(in descending order of price per duty paid bottle)


Grosset Polish Hill Riesling 2005 Clare Valley

From £15.99 Bennetts, Noel Young, OzWines. The 2006 is even better.


Crawford River Riesling 2001 Henty

£150.96 a dozen Justerini & Brooks


Pewsey Vale, The Contours Museum Release Riesling 2000 Eden Valley

£11.95 Averys, possibly Premeir Vintners and Selfridges. Berrys have the 1999 at £13.95.


Kilikanoon, Morts Reserve Riesling 2006 Clare Valley

£80 a dozen in bond Uncorked EC2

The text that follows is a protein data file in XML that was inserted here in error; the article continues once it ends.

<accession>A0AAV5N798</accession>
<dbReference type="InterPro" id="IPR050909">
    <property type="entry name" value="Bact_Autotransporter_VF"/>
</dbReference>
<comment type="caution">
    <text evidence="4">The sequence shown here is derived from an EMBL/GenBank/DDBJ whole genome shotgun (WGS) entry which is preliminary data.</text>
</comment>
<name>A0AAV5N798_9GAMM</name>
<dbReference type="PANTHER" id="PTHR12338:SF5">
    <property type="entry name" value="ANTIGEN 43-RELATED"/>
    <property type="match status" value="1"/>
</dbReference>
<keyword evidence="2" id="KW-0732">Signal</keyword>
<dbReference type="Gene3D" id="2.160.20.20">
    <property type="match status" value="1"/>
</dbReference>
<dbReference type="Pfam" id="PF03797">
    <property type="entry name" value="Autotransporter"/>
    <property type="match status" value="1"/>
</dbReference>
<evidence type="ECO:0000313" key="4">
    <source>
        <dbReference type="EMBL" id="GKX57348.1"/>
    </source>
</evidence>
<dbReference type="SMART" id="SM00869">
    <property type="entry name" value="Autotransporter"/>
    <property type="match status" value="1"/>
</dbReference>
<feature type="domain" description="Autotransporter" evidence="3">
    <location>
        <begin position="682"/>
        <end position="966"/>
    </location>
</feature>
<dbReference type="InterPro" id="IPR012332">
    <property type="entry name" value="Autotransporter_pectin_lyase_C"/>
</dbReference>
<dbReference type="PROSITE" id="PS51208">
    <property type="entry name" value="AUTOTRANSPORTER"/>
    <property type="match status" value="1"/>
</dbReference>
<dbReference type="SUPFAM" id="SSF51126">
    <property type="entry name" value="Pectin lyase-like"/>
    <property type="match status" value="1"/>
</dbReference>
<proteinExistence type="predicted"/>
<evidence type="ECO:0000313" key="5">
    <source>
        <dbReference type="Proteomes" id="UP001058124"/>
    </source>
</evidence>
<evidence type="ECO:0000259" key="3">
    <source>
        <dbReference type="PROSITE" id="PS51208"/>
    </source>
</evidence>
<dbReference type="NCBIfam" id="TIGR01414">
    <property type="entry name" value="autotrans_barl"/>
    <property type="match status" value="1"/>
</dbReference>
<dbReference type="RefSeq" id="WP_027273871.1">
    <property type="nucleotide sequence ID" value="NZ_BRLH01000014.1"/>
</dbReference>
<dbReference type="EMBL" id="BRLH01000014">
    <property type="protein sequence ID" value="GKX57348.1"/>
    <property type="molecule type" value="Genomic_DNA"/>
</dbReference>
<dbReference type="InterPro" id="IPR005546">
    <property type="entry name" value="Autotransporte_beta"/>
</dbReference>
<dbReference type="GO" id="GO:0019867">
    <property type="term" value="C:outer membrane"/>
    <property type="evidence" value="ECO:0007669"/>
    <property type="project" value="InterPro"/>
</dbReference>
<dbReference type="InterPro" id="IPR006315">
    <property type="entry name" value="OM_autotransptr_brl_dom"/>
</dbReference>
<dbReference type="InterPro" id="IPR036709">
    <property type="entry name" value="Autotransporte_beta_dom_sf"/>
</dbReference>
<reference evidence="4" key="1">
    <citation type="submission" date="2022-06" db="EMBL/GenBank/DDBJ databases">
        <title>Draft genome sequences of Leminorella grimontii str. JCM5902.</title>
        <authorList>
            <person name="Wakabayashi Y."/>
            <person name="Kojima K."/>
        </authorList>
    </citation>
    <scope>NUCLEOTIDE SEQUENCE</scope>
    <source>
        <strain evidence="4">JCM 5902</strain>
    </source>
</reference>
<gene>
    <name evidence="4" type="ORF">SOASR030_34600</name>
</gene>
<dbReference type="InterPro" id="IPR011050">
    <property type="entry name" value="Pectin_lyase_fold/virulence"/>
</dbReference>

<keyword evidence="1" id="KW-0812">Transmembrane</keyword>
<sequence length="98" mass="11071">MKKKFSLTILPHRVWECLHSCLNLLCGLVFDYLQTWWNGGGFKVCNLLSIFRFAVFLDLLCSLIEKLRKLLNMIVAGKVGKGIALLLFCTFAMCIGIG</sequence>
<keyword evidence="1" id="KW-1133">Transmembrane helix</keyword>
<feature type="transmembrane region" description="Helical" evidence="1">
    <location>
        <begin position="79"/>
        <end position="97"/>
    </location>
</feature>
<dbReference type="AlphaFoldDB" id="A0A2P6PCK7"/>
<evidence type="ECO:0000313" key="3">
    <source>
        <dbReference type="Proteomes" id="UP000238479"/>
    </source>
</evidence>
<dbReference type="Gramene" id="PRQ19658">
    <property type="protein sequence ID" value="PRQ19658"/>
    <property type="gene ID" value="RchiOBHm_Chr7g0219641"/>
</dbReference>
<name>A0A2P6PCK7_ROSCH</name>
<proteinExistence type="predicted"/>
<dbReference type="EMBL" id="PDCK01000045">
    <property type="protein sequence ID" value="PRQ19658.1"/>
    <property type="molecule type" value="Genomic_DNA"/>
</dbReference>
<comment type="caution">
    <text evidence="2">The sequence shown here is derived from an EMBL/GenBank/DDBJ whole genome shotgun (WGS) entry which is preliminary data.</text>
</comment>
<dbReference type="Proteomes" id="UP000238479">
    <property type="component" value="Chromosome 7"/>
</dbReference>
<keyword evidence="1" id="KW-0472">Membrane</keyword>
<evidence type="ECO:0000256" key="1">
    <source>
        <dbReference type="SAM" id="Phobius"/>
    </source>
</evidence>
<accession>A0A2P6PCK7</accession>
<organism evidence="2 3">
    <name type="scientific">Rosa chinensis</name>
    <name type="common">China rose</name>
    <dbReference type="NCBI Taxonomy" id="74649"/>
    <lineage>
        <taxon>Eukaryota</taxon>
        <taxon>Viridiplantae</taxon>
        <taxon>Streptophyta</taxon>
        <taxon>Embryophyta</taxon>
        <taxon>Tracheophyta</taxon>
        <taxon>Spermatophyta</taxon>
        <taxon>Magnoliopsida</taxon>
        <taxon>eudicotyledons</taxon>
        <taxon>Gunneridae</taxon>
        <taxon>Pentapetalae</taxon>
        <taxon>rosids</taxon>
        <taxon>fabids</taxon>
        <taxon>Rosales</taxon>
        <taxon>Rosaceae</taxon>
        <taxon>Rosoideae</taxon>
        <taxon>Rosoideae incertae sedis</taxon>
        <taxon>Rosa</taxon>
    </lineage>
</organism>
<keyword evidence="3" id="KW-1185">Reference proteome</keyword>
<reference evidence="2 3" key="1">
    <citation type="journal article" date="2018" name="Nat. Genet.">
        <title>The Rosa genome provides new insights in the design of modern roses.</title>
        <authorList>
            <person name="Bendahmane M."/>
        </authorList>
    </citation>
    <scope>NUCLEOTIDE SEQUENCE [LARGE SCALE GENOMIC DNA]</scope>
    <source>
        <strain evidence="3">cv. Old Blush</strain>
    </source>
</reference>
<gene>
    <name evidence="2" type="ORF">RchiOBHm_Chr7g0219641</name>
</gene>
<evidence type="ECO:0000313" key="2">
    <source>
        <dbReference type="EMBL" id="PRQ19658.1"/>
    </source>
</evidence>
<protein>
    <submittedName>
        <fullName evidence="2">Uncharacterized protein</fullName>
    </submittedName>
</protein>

Petaluma, Hanlin Hill Riesling 2005 Clare Valley

£9.99 Oddbins (mid Oct) and Bibendum, £11.25 Noel Young 


Plantagenet Riesling 2005 Mount Barker

£9.25 Philglas & Swiggot


Peter Lehmann Riesling 2005 Eden Valley

£7.99 Noel Young, also T Wright of Bolton, Abbey Wines, Taurus Wines, Cheers, Wines of the World


Tesco Finest Tingleup Riesling 2006 Great Southern

£7.99 Tesco – 560 stores


Leasingham, Magnus Riesling 2005 Clare Valley

£7.95 Revelstoke Wine Co, £8.50 Drinks Direct. The 2006 is very good too.


See also full tasting notes, scores and suggested drinking dates for more than 60 Australian Rieslings.